As the summer sun gives way to the autumn rains and the leaves start to fall, so do the temperatures. Anecdotally, cold damp weather has long been thought of as a contributing factor to making arthritis pain worse in people. But is there any truth behind this, and do animals feel the same?
Table of contents
- What is arthritis?
- Does the cold make you feel old?
- What could be going on?
- Does the same apply to animals?
- How to help your pet live with arthritis
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What is arthritis?
Arthritis is the common term for ‘degenerative joint disease’ where disease or damage to a joint leads to erosion of the cartilage and subsequent wearing of the underlying bone. This will result in stiffness and pain and is as common in our pets as it is in ourselves. Technically speaking, we should really call this condition osteoarthritis as there are other forms of arthritis which have differing pathological processes. The main one is rheumatoid arthritis in humans. This is where the body’s own immune system will attack the cells within the joint; resulting in the same symptoms of pain and stiffness. Dogs can suffer with a similar condition called immune-mediated polyarthritis (although it is rare).
Does the cold make you feel old?
Many people with arthritis will tell you that their symptoms get worse in bad weather, particularly if it’s cold. But is there any evidence behind this? Scientists have run many studies to try to find a definitive link but as yet the results are inconclusive. In fact, some studies positively contradict each other.
- One American study found that increasing barometric pressure, increasing humidity and decreasing temperature all made joint pain worse in osteoarthritis patients
- A Dutch study also found that increasing humidity and decreasing temperature increased pain scores. But found no relationship with barometric pressure
- A widespread UK study used a smartphone app to analyse the effect of weather on people with any form of chronic pain. They found that increased humidity and decreasing barometric pressure were associated with increased pain. But there was no effect with changing temperature.
What could be going on?
There are a few theories that could explain why those that suffer with joint pain feel that their symptoms are affected by the weather.
- Changes in atmospheric pressure and humidity can make muscles, tendons and any scar tissue expand and contract. This could easily cause pain in those joints affected by disease.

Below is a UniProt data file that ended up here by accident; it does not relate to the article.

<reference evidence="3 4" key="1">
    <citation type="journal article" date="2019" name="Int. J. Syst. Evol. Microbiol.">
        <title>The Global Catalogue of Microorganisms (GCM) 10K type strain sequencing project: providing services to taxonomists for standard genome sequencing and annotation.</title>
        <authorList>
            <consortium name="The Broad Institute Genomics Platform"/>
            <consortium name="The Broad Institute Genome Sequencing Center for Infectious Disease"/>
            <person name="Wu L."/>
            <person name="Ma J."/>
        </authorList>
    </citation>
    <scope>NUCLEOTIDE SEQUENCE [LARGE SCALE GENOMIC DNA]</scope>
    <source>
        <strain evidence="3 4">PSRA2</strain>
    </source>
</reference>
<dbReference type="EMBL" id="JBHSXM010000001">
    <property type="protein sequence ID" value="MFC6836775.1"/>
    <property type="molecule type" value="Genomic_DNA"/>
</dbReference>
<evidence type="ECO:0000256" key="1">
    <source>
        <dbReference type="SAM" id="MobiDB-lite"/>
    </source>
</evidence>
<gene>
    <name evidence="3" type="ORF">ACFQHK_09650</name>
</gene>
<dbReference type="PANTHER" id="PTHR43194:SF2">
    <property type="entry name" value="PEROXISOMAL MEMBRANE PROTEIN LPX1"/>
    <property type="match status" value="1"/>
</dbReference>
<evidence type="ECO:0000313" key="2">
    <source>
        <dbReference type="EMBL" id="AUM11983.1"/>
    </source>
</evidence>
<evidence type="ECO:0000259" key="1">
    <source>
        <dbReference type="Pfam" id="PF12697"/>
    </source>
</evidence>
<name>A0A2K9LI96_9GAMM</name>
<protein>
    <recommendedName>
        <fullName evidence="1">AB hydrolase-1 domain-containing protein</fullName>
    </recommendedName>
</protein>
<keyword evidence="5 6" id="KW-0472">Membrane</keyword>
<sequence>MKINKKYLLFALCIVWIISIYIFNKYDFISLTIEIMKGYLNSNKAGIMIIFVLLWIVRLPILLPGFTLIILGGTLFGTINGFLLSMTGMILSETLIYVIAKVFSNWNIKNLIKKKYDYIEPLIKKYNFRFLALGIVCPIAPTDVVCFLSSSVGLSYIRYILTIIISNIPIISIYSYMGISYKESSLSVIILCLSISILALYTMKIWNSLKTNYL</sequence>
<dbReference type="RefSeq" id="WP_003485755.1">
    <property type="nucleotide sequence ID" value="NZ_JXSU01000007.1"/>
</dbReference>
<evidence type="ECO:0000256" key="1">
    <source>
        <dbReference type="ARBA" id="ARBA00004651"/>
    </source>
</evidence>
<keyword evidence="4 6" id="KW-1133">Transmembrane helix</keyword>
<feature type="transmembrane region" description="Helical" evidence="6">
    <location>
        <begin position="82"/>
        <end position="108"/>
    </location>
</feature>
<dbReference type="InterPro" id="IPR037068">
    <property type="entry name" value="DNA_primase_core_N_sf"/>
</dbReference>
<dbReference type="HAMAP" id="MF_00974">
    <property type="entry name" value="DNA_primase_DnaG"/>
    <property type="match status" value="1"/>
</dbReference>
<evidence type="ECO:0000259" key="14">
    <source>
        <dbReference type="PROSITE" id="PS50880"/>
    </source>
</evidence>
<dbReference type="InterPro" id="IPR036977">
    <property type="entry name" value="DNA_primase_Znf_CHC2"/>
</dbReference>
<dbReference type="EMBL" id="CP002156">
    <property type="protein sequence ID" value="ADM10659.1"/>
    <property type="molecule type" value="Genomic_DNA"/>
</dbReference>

- Colder weather will also increase the viscosity of joint fluid, making it thicker and meaning arthritic joints could become stiffer.
- Lower temperatures can stiffen muscles making already sore joints even more immobile.
- When it’s miserable outside, people don’t usually feel like exercising, even if it’s just a short walk to the shops. Staying indoors and not moving around as much results in joints becoming more stiff and painful.
Does the same apply to animals?
There is no reason to believe that arthritic animals feel any differently to us as the weather conditions change. A lot of owners, particularly of older dogs and cats, will comment that their pet doesn’t like going outside or is reluctant to walk in poor weather. How much of this is behavioural and how much is clinical would be hard to tell. But it may be worth considering if pain from arthritis could be part of the problem.
How to help your pet live with arthritis
It may seem counter-intuitive, but ensuring an arthritic animal gets enough exercise is vital.
The key is not to overdo it, but walking dogs at least once, but ideally twice a day, will help keep muscles supple and strong, joints flexible. It will also help to keep their weight down as becoming overweight can have a hugely negative impact on arthritis. Don’t forget, activities at home can be beneficial too, especially for cats, with low fat treats being a great reward.
Consider using joint supplements to improve overall joint health.
There are many different options out there. But look for ones with scientific proof of their efficacy or ask your vet for recommendations.
For most patients, pain relief such as anti-inflammatory medication, will be essential to keep your pet comfortable.
This field of medicine has come on leaps and bounds (pun intended!) in the past few years. And of course, a comfortable animal will be more likely to move around and keep supple. Alternative therapies like hydrotherapy, physiotherapy or acupuncture may also help, so speak to your vet for ideas.
Modifications around the home can be a useful tool.
Similar in a way to handrails and stair-lifts that might be installed for an elderly person, using plenty of anti-slip mats, or positioning ramps or steps up to the car, sofa or bed can aid in your pet moving around the house as they used to. If you do find they’re affected by the cold, always ensure the house, especially their sleeping area, is warm, cosy and well padded.
Although currently there is no definitive proof that arthritis gets worse in bad weather, the studies so far have shown that certainly for some people, it does appear to have a negative impact. As our pets can obviously not tell us when they’re in pain, we ought to give them the benefit of the doubt and be aware that on miserable days, they may be feeling miserable too. However, with current therapies and knowledge, quality of life for animals with arthritis is constantly improving, so always make sure to chat with your vet if you feel your pet may be starting to show symptoms.